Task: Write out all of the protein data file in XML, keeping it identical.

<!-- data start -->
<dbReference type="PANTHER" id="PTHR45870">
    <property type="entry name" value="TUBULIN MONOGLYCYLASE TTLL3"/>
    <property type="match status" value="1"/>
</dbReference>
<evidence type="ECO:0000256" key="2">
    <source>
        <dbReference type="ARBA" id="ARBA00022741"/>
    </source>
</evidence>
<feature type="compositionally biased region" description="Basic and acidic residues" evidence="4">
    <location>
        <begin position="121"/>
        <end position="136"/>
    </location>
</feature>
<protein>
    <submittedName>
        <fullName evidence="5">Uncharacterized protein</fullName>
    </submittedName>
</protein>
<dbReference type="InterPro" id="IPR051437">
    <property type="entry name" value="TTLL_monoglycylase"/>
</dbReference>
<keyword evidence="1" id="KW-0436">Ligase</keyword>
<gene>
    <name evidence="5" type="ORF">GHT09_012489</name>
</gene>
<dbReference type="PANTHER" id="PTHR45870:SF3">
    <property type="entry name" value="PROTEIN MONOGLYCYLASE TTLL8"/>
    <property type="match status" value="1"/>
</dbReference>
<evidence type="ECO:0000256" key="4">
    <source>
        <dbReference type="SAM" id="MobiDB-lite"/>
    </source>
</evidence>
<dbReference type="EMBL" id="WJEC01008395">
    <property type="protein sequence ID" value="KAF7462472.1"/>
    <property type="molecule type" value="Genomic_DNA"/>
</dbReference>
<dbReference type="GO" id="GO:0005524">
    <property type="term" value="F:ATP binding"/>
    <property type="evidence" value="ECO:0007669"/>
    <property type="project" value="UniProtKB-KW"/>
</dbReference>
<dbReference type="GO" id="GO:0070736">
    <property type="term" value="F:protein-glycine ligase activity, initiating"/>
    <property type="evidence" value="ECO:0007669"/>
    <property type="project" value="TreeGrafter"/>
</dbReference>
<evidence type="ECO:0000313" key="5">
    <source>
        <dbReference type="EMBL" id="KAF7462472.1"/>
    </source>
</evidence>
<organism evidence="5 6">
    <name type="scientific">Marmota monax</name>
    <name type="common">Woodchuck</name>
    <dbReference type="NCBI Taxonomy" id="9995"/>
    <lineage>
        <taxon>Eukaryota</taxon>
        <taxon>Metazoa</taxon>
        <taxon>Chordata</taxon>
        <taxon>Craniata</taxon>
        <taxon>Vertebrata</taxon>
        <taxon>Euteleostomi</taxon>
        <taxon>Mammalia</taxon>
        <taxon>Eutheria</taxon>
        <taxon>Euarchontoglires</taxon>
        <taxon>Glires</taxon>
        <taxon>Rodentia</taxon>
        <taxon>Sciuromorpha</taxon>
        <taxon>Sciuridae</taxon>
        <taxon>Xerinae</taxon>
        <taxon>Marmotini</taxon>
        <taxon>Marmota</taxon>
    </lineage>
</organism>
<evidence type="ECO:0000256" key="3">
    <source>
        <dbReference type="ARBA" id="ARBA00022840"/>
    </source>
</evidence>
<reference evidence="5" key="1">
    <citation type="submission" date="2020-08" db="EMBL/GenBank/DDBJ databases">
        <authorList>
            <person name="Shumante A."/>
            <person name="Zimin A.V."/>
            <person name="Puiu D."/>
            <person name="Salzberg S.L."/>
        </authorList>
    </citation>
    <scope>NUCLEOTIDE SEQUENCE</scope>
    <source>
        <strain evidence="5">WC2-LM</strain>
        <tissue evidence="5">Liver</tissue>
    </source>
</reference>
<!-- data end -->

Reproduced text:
<dbReference type="PANTHER" id="PTHR45870">
    <property type="entry name" value="TUBULIN MONOGLYCYLASE TTLL3"/>
    <property type="match status" value="1"/>
</dbReference>
<evidence type="ECO:0000256" key="2">
    <source>
        <dbReference type="ARBA" id="ARBA00022741"/>
    </source>
</evidence>
<feature type="compositionally biased region" description="Basic and acidic residues" evidence="4">
    <location>
        <begin position="121"/>
        <end position="136"/>
    </location>
</feature>
<protein>
    <submittedName>
        <fullName evidence="5">Uncharacterized protein</fullName>
    </submittedName>
</protein>
<dbReference type="InterPro" id="IPR051437">
    <property type="entry name" value="TTLL_monoglycylase"/>
</dbReference>
<keyword evidence="1" id="KW-0436">Ligase</keyword>
<gene>
    <name evidence="5" type="ORF">GHT09_012489</name>
</gene>
<dbReference type="PANTHER" id="PTHR45870:SF3">
    <property type="entry name" value="PROTEIN MONOGLYCYLASE TTLL8"/>
    <property type="match status" value="1"/>
</dbReference>
<evidence type="ECO:0000256" key="4">
    <source>
        <dbReference type="SAM" id="MobiDB-lite"/>
    </source>
</evidence>
<dbReference type="EMBL" id="WJEC01008395">
    <property type="protein sequence ID" value="KAF7462472.1"/>
    <property type="molecule type" value="Genomic_DNA"/>
</dbReference>
<dbReference type="GO" id="GO:0005524">
    <property type="term" value="F:ATP binding"/>
    <property type="evidence" value="ECO:0007669"/>
    <property type="project" value="UniProtKB-KW"/>
</dbReference>
<dbReference type="GO" id="GO:0070736">
    <property type="term" value="F:protein-glycine ligase activity, initiating"/>
    <property type="evidence" value="ECO:0007669"/>
    <property type="project" value="TreeGrafter"/>
</dbReference>
<evidence type="ECO:0000313" key="5">
    <source>
        <dbReference type="EMBL" id="KAF7462472.1"/>
    </source>
</evidence>
<organism evidence="5 6">
    <name type="scientific">Marmota monax</name>
    <name type="common">Woodchuck</name>
    <dbReference type="NCBI Taxonomy" id="9995"/>
    <lineage>
        <taxon>Eukaryota</taxon>
        <taxon>Metazoa</taxon>
        <taxon>Chordata</taxon>
        <taxon>Craniata</taxon>
        <taxon>Vertebrata</taxon>
        <taxon>Euteleostomi</taxon>
        <taxon>Mammalia</taxon>
        <taxon>Eutheria</taxon>
        <taxon>Euarchontoglires</taxon>
        <taxon>Glires</taxon>
        <taxon>Rodentia</taxon>
        <taxon>Sciuromorpha</taxon>
        <taxon>Sciuridae</taxon>
        <taxon>Xerinae</taxon>
        <taxon>Marmotini</taxon>
        <taxon>Marmota</taxon>
    </lineage>
</organism>
<evidence type="ECO:0000256" key="3">
    <source>
        <dbReference type="ARBA" id="ARBA00022840"/>
    </source>
</evidence>
<reference evidence="5" key="1">
    <citation type="submission" date="2020-08" db="EMBL/GenBank/DDBJ databases">
        <authorList>
            <person name="Shumante A."/>
            <person name="Zimin A.V."/>
            <person name="Puiu D."/>
            <person name="Salzberg S.L."/>
        </authorList>
    </citation>
    <scope>NUCLEOTIDE SEQUENCE</scope>
    <source>
        <strain evidence="5">WC2-LM</strain>
        <tissue evidence="5">Liver</tissue>
    </source>
</reference>